(A) Paragraph 3 begins by implying that if Lichtenstein were only about rebelliousness, as (A) would have it, he would be a fairly marginal figure.

(B) Likewise, the author’s interest in Lichtenstein transcends mere parody.

(C) Any “blatant rejection” or rebellion was against late abstract expressionism only, not the entire movement; and again, the author is interested in much more than sheer rebellion.

(D) Lichtenstein’s art was “cartoonish” and filled with “surface bravado,” terms that hardly convey the idea of a “subtle critique.”

Answer: E


4. Based on the passage, which one of the following would be an example of pop art that is most in keeping with the spirit of Lichtenstein’s work?

Difficulty Level: 750

Explanation

“The spirit of Lichtenstein’s work” is a pretty broad area of interest so it’s tough, if not impossible, to predict where the right answer will be going. After reviewing the gist of each paragraph, we should attack each choice in turn.

(A) Careful! While Lichtenstein had “an impulse toward realism,” we’re explicitly told that his art contained “word balloons and highly stylized figures” (lines 9-10).

(B) Lichtenstein was parodying the high-mindedness of a genre, late abstract expressionism, not human beings per se. And “stick figures” (not withstanding the “simple black lines”) don’t seem to go along with the comic book genre and the “large areas of primary color.”

(D) The “simple black lines,” however, certainly don’t suggest (D)’s “vague shapes and images.” Lichtenstein dealt with consumer culture (paragraph 3) using recognizable images, not vague ones.

(E) The only one left has to be the winner, and it is. The “comment on society’s values” echoes the “reflections of the culture” reference in line 35

Answer: E


5. Which one of the following, if true, would most challenge the author’s characterization of Lichtenstein?

Difficulty Level: 700

Explanation

Weakening a Reading Comprehension argument is trickier than doing so in Logical Reasoning, because the latter consists of only one conclusion and support, while a reading passage can contain several arguments. Be sure to tie your choice specifically to something in the text.

(A) That Lichtenstein may have gone to abstract expressionism exhibitions neither marks him as a hypocrite nor is inconsistent with the author’s assertions. Surely Lichtenstein needed to see the genre in order to rebel against it.

(B),(C) Praise for an abstract expressionist of any period, early or late, who manages to get some emotion into his art is very much in character for Lichtenstein; remember, he was rebelling against “fading emotional power” (lines 23–26).

(D) The very reason that (B) and (C) are in character for Lichtenstein, makes (D) the right answer. For Lichtenstein to criticize emotionality in a painting— especially in a fellow pop artist—would contradict his quarrel with “airy, high-minded,…lyrical” abstract art.

(E) The other side of (B)’s and (C)’s coin. It’s quite in keeping for Lichtenstein, a man who merged “parody and true feeling,” to bash an artist for pushing emotion out.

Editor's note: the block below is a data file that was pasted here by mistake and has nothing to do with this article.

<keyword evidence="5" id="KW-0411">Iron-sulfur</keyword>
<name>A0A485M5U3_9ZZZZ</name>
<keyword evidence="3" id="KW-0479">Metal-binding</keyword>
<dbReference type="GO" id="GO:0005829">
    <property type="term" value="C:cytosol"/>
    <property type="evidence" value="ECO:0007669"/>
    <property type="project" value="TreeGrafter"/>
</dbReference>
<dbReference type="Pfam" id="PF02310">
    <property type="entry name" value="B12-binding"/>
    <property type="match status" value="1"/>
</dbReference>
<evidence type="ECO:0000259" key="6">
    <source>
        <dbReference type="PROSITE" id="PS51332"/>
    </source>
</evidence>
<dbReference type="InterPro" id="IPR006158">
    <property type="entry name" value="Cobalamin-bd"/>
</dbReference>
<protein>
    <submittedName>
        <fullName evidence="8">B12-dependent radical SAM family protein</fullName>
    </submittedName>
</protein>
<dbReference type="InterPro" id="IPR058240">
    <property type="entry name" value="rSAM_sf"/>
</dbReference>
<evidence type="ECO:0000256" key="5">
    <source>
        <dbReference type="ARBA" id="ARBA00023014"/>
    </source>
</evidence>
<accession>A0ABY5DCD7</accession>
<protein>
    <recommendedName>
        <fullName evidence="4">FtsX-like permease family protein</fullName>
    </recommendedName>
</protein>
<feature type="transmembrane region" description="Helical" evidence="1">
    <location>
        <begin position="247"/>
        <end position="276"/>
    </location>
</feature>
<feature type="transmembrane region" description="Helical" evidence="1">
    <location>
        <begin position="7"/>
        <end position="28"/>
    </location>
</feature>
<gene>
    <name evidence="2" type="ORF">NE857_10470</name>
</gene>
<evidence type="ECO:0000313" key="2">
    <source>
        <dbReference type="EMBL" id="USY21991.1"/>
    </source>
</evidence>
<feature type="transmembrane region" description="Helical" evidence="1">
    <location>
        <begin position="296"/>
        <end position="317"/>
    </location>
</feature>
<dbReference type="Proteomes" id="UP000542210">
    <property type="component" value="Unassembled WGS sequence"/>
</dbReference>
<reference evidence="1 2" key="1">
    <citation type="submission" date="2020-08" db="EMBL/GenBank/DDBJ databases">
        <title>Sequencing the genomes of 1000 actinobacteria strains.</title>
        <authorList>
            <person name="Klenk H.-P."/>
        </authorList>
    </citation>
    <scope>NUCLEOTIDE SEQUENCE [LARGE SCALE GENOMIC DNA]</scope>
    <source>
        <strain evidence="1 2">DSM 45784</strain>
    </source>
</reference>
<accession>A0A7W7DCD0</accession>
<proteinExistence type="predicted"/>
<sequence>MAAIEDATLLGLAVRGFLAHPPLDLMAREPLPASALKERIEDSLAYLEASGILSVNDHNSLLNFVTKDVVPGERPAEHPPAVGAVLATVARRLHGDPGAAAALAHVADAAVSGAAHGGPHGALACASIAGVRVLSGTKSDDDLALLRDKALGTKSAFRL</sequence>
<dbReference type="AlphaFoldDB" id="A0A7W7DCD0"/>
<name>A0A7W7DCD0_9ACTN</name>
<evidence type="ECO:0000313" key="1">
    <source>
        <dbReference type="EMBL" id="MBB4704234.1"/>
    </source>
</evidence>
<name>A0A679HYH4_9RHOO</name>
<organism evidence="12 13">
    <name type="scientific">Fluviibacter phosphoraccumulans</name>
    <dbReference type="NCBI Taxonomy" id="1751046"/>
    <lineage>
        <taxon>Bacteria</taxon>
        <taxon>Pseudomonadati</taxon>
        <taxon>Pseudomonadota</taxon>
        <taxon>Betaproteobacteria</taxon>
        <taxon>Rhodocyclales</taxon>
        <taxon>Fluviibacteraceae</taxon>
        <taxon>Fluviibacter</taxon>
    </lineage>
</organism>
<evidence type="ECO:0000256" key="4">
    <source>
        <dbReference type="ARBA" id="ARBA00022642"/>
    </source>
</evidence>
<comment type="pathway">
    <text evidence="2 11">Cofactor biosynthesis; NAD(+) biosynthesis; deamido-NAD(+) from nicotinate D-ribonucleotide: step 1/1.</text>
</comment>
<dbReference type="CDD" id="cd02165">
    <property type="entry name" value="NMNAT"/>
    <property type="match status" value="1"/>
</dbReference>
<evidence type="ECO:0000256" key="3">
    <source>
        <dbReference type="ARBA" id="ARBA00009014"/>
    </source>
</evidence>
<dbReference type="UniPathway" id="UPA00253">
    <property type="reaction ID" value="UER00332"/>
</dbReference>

Answer: D


8. Based on the passage, which one of the following can most reasonably be inferred about abstract expressionism?

Difficulty Level: 700

Explanation

When all five choices look remarkably similar, don’t let that distract you. Seek out their explicit differences.

Abstract expressionism is—again—paragraph 2 only, and while the early stage is described as “powerful” (line 18) the later stage is “airy, high-minded, and overly lyrical” ([b]line 21). That’s (B),[/b] pretty straightforwardly.

(A) Lichtenstein employed realism; the abstract expressionists (as the name implies) evidently never did.

(C) Has it exactly backward. 180.

(D) Abstract expressionism is described as always having been “nonrepresentational,” so on the evidence it never reached a point of “clarity.”

(E) However “dense” early abstract expressionism may have been, “airy” and “lyrical,” the adjectives that the author ascribes to the late stage of the movement, hardly sound like “sparseness.”

Answer: B


Hope It helps
_________________
Intern
Intern
avatar
Joined: 05 Jul 2019
Posts: 1
Re: The painter Roy Lichtenstein helped to define pop art—the movement tha  [#permalink]

Show Tags

New post 05 Jul 2019, 03:28
Please explain the 7th question's solution
Senior RC Moderator
User avatar
V
Joined: 02 Nov 2016
Posts: 4055
GPA: 3.39
Re: The painter Roy Lichtenstein helped to define pop art—the movement tha  [#permalink]

Show Tags

New post 05 Jul 2019, 08:06
2
Explanation


7. Based on the passage, which one of the following does the author appear to believe about the rebellious aspect of Lichtenstein’s work?

Difficulty Level: 700

Explanation

This is an inference question, “Rebellious” is paragraph 2, so search there. Lines 22–24 tie in with lines 17–21 to lead to (A): Lichtenstein and his fellow pop artists appreciated “the powerful early” abstract expressionists, but disdained the intellectual and airy later offshoots.

(B) The bashing of “commercial art” comes out of nowhere. Moreover, (B) reduces late abstract expressionism as a Lichtenstein target, when in fact that was precisely what Lichtenstein was rebelling against.

(C) 180; gets it exactly backward.

(D) Lichtenstein’s treatment of consumerism—which was more nuanced than a mere “objection”—is in any case not part of the rebellion paragraph, paragraph 2.

(E) A huge distortion. Why would Lichtenstein object to techniques that he himself used ?(lines 20–21)